Beyond Injury – Part 2

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MBS lessons do not heal me. Instead, the movements are the pen that I use to mentally and emotionally rewrite my story, outside of the diagnostic label from a doctor’s office, something more than a box with a pill that promises relief. Using chemistry, a drug can give someone an alternate state of mind so they can see what is possible beyond the tunnel of depression. In contrast, using my attention and creativity in MBS lessons, I find my own way past challenges and habitual patterns to a place where I can feel the success of self-work. By exploring the parts of myself that are not the “concussion survivor,” I step out of the historic pattern of someone burdened by trauma, who lost human dignity somewhere in the middle of the medical system.

Perhaps the deepest realization I had came at one point during a class where we explored variations in twisting to the side. It was the sudden understanding that the movements weren’t just physical: they were an analogy. The steps we were taking to move beyond pain could also be used to move into our full potential in the real world. In MBS, instead of focusing on my inability to reach farther in a movement, I might explore how I can do the movement differently and find greater efficiency or a more comfortable sensation. After someone embodies this principle in the lesson, they may gravitate towards improving the efficiency and quality of the most important tasks in their life instead of trying to do a greater number of things, a practice that may lend them more energy, decreased pressure to over perform, and/or fewer working hours. Personally, I struggle still with what I think I wanted my career and life to look like, pre-injury. Sometimes I still think I want to travel and teach acrobatics, but I am coming to realize that the elements of what drew me to these goals and dreams are what will actually sustain me: the creativity, collaboration, fluidity, and presence of a movement practice.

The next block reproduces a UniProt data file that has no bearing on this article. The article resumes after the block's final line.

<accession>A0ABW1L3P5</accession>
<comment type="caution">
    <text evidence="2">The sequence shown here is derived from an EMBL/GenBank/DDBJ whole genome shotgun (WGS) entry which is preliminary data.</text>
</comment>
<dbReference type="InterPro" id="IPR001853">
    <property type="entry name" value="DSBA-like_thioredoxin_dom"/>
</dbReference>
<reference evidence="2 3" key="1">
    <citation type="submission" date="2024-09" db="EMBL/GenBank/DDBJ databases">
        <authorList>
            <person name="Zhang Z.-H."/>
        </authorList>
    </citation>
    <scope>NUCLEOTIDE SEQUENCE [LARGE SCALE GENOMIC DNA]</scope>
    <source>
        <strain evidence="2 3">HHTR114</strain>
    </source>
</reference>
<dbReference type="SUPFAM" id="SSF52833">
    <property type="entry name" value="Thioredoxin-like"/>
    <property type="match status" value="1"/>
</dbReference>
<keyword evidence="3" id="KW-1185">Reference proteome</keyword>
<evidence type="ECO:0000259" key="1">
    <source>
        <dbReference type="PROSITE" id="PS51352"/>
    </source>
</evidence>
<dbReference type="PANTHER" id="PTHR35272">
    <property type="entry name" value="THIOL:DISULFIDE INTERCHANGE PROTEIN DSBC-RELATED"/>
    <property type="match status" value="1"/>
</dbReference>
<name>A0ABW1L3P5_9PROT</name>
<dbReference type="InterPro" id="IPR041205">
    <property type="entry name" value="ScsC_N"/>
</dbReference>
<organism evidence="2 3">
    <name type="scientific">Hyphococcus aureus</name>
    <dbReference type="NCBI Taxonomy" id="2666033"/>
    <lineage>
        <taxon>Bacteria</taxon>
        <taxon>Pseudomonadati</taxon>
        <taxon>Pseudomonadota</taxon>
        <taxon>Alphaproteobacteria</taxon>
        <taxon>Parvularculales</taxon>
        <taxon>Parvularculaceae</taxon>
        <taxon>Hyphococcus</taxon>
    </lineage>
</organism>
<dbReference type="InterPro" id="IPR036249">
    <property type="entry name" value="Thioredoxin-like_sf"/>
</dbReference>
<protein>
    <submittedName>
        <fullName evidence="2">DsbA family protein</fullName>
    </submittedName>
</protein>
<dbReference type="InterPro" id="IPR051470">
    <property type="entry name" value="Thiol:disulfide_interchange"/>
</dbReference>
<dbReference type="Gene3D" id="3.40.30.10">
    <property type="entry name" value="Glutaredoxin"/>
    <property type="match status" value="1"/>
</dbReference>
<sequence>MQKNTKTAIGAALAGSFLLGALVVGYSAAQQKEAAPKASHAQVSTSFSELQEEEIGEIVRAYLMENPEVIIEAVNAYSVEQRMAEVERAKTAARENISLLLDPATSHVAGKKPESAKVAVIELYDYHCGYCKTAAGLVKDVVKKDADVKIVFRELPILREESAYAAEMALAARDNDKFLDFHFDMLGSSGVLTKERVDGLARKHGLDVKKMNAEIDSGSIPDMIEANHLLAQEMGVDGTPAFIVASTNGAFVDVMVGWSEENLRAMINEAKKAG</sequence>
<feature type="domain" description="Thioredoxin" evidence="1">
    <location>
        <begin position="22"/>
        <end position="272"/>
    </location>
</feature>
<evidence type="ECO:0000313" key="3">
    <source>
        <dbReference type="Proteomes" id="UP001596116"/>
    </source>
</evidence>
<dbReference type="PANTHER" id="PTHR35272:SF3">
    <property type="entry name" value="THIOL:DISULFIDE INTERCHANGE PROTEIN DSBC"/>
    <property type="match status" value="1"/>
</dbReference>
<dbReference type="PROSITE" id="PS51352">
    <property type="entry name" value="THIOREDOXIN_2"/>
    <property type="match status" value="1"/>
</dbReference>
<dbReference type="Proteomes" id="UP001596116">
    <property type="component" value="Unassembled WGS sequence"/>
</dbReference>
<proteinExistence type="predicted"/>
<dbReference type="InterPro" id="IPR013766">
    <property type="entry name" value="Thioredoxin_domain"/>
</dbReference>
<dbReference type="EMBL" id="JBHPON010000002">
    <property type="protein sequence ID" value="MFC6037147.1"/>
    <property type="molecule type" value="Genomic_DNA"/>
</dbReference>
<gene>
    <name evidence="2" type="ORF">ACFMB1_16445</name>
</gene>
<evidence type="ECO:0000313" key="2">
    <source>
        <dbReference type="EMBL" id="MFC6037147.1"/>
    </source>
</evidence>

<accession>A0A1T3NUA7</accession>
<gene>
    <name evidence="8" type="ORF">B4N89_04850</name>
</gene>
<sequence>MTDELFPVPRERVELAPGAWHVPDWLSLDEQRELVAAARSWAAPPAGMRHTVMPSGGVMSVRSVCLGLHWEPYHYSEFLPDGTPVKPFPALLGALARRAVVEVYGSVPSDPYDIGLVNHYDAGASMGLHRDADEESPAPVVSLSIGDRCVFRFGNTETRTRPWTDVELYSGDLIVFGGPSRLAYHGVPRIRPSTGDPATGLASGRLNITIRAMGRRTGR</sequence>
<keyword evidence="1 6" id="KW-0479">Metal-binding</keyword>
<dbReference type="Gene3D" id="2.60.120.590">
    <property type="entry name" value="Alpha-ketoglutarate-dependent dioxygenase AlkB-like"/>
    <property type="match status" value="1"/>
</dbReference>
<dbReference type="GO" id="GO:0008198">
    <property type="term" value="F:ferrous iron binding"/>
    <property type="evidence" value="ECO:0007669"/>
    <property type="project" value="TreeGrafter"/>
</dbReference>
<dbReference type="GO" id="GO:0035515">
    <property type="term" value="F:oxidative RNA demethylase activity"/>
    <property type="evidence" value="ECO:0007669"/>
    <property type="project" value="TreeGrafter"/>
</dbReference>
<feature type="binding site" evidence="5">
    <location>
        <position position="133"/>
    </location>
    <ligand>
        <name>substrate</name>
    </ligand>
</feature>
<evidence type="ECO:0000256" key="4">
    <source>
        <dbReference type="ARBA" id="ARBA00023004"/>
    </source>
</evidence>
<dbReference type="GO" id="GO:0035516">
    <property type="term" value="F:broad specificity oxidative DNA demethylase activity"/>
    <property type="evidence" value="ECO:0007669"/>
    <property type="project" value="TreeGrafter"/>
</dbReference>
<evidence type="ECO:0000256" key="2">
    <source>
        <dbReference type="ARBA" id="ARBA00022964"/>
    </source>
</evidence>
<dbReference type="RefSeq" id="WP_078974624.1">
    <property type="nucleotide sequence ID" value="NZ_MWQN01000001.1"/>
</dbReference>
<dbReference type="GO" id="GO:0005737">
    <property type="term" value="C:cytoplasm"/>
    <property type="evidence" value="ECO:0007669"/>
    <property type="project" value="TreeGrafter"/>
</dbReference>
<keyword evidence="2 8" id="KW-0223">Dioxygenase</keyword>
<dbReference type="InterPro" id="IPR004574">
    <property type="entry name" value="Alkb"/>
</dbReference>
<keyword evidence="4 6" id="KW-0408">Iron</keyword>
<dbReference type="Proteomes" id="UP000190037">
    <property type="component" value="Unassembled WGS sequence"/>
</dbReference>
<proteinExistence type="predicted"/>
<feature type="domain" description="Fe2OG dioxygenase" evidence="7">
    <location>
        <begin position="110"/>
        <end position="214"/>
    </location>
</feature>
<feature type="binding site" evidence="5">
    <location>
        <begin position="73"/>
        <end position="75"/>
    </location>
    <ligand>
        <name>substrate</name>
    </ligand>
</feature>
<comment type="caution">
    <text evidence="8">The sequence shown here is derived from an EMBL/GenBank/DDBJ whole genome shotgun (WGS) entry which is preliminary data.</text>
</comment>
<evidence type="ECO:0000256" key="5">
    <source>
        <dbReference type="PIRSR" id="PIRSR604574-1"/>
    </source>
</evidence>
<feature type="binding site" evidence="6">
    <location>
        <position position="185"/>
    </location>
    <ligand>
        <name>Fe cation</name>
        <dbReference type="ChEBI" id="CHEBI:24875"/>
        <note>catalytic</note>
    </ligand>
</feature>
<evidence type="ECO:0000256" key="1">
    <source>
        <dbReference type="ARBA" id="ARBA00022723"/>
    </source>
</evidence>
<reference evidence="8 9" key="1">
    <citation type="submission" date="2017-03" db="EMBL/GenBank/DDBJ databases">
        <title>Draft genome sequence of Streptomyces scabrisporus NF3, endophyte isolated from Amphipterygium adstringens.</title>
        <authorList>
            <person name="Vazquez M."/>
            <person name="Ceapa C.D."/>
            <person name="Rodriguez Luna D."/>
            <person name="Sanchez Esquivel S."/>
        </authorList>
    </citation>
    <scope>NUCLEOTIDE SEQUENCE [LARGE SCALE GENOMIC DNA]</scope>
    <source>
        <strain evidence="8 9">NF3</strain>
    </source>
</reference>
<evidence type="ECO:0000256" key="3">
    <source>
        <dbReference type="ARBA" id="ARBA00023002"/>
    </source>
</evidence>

twisting.jpg

By approaching difficult situations with the creativity we cultivate in MBS lessons, we find that there are ways to overcome these sticking points where our expectations do not match our changing realities. This type of personal transformation comes from seeing the whole person: who they are beyond their disability, injury, or symptom. I know that for myself, I am no longer a ghost in my own brain, but a mind/body finding ease and elegance in movement, a change that extends far beyond the classroom into the challenges of life.

Anonymous contributor, 2018

 

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